We now apply Equation 43 to the specific case of reflection off an antiferromagnet. In the absence of damping, the reflection coefficient r can easily be resolved into its real and imaginary parts, allowing explicit evaluation of this equation. This gives

in both the bulk and the reststrahl regions. Since the sign of μ_{2} depends on the sign of B_{0}, it is immediately obvious that the direction of the lateral displacement will be reversed if the external field direction is reversed. In the presence of damping, Equation 43 can be evaluated numerically, but the results are found to be almost identical to those with Γ = 0 (Lima et al., 2008).

The calculated values of D_{r}, ignoring damping, are compared with the reflectivity spectrum at upper reststrahl region frequencies in Figure 12. A lateral shift is predicted in both the bulk and the reststrahl regions. Similar shifts are predicted around the lower reststrahl region, but of opposite sign (Lima et al., 2008). There is a divergence in D_{r} at the reflectivity minimum just below the reststrahl region. At this frequency, the assumptions made in deriving Equation D_{r} clearly do not apply.

In order ot verify the shifts shown in Figure 12, reflection of a particular incident beam profile may be modelled. For simplicity, we have considered a gaussian beam whose focal plane is the surface of the sample (Lima et al., 2008, 2009). The incident beam can thus be represented by Equation (35) with (Horowitz & Tamir, 1971)

where 2g represents the beam width at the focal plane. At the sample surface the incident beam profile is thus represented by Equation 36 and the reflected beam profile by Equation 37. The integrals in these two equations can be evaluated numerically, and the profiles of the corresponding E fields thus obtained.

The incident and reflected beam intensities can, in general, be well represented by |E|^{2}. In Figure 13 we show the resulting intensity profiles along x for the three frequencies marked in Figure 12. It is seen that, although the modelled incident beam is very narrow (g = λ, the free space wavelength), all the reflected beams are displaced along the surface in excellent agreement with Equation 44. It is also observed that damping does not noticeably affect this displacement. Explicit simulations have also confirmed the prediction of Equation 44 that beam displacement is, to a very good approximation, independent of beam width (Lima et al., 2008).

It is useful not only to consider the incident and reflected fields at the surface, but also the overall E field distribution in the xy plane. We conveniently consider the electric fields in terms of an incident field E_{i}(x,y) and a reflected field E_{r}(x,y) in the region x < 0 (vacuum) and a transmitted field E_{t}(x,y) in the region x > 0 (antiferromagnet). E_{i}(x,y) is given by Equation 35, with E_{r}(x,y) and E_{t}(x,y) given by

respectively. The resulting profiles at the three frequencies indicated in Figure 12 are shown in Figures 14 and 15. Figure 14 shows the profile in the absence of damping and Figure 15 shows the profile when damping is included. The left hand panels show the incident and transmitted fields, whilst the right hand panels show the reflected field.

In all cases the reflected fields are displaced along x in accordance with Figures 12 and 13. In addition, we see that the transmitted field is also displaced. This result can be anticipated from the fact that the phase ϕ_{t} of the complex transmission coefficient t is nonreciprocal. An analysis equivalent to that used in determining D_{r} then gives a lateral displacement D_{t} of the transmitted field profile given by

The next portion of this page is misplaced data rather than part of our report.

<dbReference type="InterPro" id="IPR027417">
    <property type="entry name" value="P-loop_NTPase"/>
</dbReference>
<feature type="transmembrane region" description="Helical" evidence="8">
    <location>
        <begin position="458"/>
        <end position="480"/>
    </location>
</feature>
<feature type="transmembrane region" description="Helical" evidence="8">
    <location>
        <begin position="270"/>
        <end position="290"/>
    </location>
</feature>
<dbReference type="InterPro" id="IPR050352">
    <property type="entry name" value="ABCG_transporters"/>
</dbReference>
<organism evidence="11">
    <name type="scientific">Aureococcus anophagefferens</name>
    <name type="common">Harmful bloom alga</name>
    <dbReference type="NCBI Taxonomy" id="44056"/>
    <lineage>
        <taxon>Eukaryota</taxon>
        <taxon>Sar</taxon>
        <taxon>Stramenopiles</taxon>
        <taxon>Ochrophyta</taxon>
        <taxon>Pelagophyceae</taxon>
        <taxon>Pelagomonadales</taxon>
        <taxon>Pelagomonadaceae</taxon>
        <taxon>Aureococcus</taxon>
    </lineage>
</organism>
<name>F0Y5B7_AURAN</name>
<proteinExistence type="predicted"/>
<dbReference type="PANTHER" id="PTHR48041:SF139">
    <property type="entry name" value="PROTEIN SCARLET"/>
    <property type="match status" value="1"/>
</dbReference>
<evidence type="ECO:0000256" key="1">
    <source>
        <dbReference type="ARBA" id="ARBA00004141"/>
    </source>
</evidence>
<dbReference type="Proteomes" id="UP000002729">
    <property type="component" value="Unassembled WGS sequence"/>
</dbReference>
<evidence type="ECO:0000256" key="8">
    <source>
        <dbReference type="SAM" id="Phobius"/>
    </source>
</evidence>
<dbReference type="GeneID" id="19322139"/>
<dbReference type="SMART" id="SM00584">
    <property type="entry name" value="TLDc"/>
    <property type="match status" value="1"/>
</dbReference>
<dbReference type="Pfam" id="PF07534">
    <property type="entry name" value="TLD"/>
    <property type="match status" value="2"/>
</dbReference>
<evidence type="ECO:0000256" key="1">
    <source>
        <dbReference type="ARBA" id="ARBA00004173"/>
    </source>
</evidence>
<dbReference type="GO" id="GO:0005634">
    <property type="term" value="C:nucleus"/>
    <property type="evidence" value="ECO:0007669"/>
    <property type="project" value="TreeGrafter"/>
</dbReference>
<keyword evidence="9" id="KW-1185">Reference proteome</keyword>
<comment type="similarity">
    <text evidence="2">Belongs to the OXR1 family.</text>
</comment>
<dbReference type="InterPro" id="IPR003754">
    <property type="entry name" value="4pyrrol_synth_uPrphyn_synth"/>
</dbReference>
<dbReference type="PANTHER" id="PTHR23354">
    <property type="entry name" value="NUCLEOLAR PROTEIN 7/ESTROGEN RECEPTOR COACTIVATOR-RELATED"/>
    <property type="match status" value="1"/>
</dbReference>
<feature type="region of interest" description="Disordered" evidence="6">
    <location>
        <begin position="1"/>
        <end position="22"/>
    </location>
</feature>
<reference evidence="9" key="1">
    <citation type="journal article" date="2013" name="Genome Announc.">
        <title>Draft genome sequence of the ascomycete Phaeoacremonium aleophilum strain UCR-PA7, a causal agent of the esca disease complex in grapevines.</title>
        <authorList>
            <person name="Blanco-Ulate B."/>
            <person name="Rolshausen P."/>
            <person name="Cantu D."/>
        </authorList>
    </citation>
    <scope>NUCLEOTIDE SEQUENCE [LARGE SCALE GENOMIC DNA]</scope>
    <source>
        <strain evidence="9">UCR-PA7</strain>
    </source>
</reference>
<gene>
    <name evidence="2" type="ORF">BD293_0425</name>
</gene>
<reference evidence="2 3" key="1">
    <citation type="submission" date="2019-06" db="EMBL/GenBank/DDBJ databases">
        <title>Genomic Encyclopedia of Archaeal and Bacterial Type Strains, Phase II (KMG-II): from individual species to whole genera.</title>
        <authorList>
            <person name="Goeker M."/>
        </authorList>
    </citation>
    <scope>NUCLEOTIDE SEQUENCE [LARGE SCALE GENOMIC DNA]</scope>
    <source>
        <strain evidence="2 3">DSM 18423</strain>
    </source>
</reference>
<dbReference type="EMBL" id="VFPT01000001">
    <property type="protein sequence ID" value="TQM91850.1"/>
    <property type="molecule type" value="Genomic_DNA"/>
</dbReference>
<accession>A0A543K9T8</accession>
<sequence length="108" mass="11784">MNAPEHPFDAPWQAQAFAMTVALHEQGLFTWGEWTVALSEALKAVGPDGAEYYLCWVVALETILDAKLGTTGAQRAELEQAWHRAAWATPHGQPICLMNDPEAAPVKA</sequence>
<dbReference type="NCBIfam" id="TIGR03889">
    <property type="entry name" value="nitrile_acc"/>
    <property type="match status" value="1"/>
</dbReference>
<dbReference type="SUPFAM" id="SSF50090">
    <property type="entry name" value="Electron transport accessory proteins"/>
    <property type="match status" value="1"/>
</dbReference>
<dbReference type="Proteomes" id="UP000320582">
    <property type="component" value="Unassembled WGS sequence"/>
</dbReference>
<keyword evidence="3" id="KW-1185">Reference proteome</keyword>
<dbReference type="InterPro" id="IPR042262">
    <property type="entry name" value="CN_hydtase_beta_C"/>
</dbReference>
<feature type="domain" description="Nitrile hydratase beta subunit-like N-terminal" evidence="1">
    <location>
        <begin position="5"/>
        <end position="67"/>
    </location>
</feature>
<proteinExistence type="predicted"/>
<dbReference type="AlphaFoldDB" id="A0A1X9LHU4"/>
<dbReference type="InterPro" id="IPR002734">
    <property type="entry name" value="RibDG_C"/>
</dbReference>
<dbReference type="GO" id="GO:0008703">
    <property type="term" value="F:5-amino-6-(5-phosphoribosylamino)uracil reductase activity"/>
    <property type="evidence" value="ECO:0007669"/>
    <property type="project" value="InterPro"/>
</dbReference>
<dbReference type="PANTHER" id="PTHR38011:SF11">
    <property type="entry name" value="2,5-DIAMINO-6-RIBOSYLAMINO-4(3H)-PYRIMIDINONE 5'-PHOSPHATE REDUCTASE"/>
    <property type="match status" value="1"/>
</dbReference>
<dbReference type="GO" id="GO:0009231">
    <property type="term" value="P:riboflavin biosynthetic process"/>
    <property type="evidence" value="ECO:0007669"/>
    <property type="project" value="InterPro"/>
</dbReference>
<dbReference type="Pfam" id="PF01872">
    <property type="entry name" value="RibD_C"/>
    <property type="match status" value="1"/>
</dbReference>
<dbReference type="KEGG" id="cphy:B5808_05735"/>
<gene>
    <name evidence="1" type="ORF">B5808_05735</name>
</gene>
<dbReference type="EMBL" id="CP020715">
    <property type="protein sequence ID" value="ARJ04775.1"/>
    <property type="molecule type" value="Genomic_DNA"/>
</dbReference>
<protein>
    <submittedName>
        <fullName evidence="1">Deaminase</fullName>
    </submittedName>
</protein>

It is noticeable that, in the case of the bulk frequency B, near the top of the reststrahl band, there is a much larger displacement in the transmitted field than in that of the reflected beam. In the absence of damping, the field decays away from the interface in the reststrahl region (Figure 14(a)), but propagates into the sample, perpendicular to the surface, in the bulk regions (Figures 14(b) and 14(c)) . When damping is included, the reststrahl region behaviour is largely unchanged, but there may now be significant decay in the bulk regions. At frequency B, just above the top of the reststrahl region, this decay is fairly small, but at frequency C, near the bottom of the reststrahl region, it is similar to that in the reststrahl region itself.

### 4.3. Power flow analysis

#### 4.3.1. Reststrahl region

In the above analysis we have considered the displacement of the reflected beam as an interference effect. It is also useful, however, to consider this effect in terms of power flow. In the reststrahl regions, in the absence of absorption, energy conservation principles can be used in a straightforward way to analyse the lateral shift (Lima et al., 2009). The analysis is similar to that used by Renard (1964) in the case of the conventional Goos-Hänchen shift for total internal reflection.

We make use of the result of subsection 3.3 that, in the reststrahl regions and in the absence of damping, a normally incident plane wave reflected off an antiferromagnet induces power flow parallel to the surface within the antiferromagnet, as shown in Figures 9(b) and 9(c). We consider this to be the behaviour in the centre portion of a wide finite incident beam, such as that represented in Figure 16. The central portion of this incident beam lies between x_{2} and x_{3}, and it gradually decays away to zero between x_{2} and x_{1} and between x_{3} and x_{4}. The internal energy flux associated with plane wave reflection in the central portion is represented by P_{2}. Energy conservation therefore requires that there is a net flux P_{1} entering the antiferromagnet near one edge of the beam and a net flux leaving near the other edge. This is equivalent to a lateral shift D_{r} of the reflected beam with respect to the incident beam. Thus P_{1} enters in the region between x_{1} and x_{2} + D_{r} and P_{3} leaves in the region between x_{3} and x_{4} + D_{r}. We consider energy flow within a slice, of thickness Δz, in the xy plane. Within this slice we have P_{1} = P_{2} = P_{3}.